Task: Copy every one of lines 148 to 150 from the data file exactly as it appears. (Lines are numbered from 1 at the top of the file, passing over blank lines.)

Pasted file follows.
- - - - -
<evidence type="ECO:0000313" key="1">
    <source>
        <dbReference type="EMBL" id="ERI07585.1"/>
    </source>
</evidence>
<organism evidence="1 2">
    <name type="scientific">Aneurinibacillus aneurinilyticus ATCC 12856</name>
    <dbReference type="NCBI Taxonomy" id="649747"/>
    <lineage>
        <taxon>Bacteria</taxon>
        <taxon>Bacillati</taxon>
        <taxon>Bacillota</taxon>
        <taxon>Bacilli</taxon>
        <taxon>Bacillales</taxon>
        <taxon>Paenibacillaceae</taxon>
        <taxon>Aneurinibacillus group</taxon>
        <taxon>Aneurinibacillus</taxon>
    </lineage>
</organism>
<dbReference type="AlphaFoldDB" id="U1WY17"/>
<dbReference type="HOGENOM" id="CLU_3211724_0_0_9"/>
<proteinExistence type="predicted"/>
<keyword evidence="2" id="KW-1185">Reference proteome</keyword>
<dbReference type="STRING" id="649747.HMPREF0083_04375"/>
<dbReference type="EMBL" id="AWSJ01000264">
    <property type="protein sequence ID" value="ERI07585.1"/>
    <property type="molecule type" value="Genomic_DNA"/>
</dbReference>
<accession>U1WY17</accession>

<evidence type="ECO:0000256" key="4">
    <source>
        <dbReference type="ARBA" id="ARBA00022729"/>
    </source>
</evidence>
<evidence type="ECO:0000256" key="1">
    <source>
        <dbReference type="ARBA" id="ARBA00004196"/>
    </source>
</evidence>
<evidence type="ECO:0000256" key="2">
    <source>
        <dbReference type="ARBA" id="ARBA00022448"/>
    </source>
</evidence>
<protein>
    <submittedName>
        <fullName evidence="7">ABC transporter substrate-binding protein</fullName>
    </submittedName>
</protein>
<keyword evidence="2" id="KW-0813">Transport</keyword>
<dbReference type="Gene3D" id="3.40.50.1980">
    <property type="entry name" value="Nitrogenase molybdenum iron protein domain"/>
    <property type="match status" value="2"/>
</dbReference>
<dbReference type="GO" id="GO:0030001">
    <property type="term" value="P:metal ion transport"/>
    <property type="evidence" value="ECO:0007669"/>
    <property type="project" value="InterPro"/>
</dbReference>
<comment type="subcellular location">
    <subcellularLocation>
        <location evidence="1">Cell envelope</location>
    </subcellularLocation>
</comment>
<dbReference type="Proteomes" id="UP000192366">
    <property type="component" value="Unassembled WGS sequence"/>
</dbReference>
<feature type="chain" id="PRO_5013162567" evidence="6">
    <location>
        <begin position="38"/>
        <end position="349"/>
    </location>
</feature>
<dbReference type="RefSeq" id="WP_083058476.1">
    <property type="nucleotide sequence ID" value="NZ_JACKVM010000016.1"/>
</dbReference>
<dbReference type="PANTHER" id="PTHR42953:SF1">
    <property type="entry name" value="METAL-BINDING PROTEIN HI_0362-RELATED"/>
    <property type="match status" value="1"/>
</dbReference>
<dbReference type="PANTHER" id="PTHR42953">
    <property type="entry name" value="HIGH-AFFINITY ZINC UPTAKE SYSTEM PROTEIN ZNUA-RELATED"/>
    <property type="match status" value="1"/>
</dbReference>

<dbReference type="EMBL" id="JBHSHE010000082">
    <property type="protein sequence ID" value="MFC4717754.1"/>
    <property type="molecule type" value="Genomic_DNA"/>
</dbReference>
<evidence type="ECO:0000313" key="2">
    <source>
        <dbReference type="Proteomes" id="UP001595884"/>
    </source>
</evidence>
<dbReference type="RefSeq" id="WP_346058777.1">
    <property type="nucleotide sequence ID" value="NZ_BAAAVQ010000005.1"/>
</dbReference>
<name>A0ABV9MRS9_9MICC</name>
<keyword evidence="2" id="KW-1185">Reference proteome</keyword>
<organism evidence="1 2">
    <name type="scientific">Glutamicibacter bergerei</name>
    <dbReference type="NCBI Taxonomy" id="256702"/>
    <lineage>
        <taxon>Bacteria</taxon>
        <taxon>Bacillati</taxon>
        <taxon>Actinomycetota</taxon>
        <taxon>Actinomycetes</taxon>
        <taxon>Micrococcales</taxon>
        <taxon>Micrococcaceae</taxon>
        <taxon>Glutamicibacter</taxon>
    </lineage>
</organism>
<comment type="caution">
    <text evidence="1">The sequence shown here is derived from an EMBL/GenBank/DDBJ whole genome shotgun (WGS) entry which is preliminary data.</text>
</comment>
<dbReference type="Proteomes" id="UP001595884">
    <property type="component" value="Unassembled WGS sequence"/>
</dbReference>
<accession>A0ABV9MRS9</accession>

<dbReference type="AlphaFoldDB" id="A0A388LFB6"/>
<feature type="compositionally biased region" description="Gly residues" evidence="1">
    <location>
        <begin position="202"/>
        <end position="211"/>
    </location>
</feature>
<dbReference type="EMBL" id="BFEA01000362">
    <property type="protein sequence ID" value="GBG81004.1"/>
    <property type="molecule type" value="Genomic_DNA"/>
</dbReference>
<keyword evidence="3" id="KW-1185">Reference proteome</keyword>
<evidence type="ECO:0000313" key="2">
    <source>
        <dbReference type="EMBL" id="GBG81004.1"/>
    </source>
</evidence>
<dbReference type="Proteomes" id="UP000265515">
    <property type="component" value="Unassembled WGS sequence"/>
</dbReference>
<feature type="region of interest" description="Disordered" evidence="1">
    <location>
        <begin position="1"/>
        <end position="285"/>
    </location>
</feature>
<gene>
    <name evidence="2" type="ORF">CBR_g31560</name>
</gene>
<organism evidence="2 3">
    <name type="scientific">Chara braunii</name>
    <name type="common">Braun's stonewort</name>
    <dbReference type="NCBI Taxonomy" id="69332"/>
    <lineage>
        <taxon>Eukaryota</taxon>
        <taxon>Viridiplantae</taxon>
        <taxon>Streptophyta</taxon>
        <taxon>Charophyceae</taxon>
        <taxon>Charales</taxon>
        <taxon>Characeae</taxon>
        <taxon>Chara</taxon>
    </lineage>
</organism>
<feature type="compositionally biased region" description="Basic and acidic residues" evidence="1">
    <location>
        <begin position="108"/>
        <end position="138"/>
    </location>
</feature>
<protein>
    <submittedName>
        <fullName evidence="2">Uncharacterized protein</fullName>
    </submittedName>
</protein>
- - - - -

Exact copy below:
<organism evidence="2 3">
    <name type="scientific">Chara braunii</name>
    <name type="common">Braun's stonewort</name>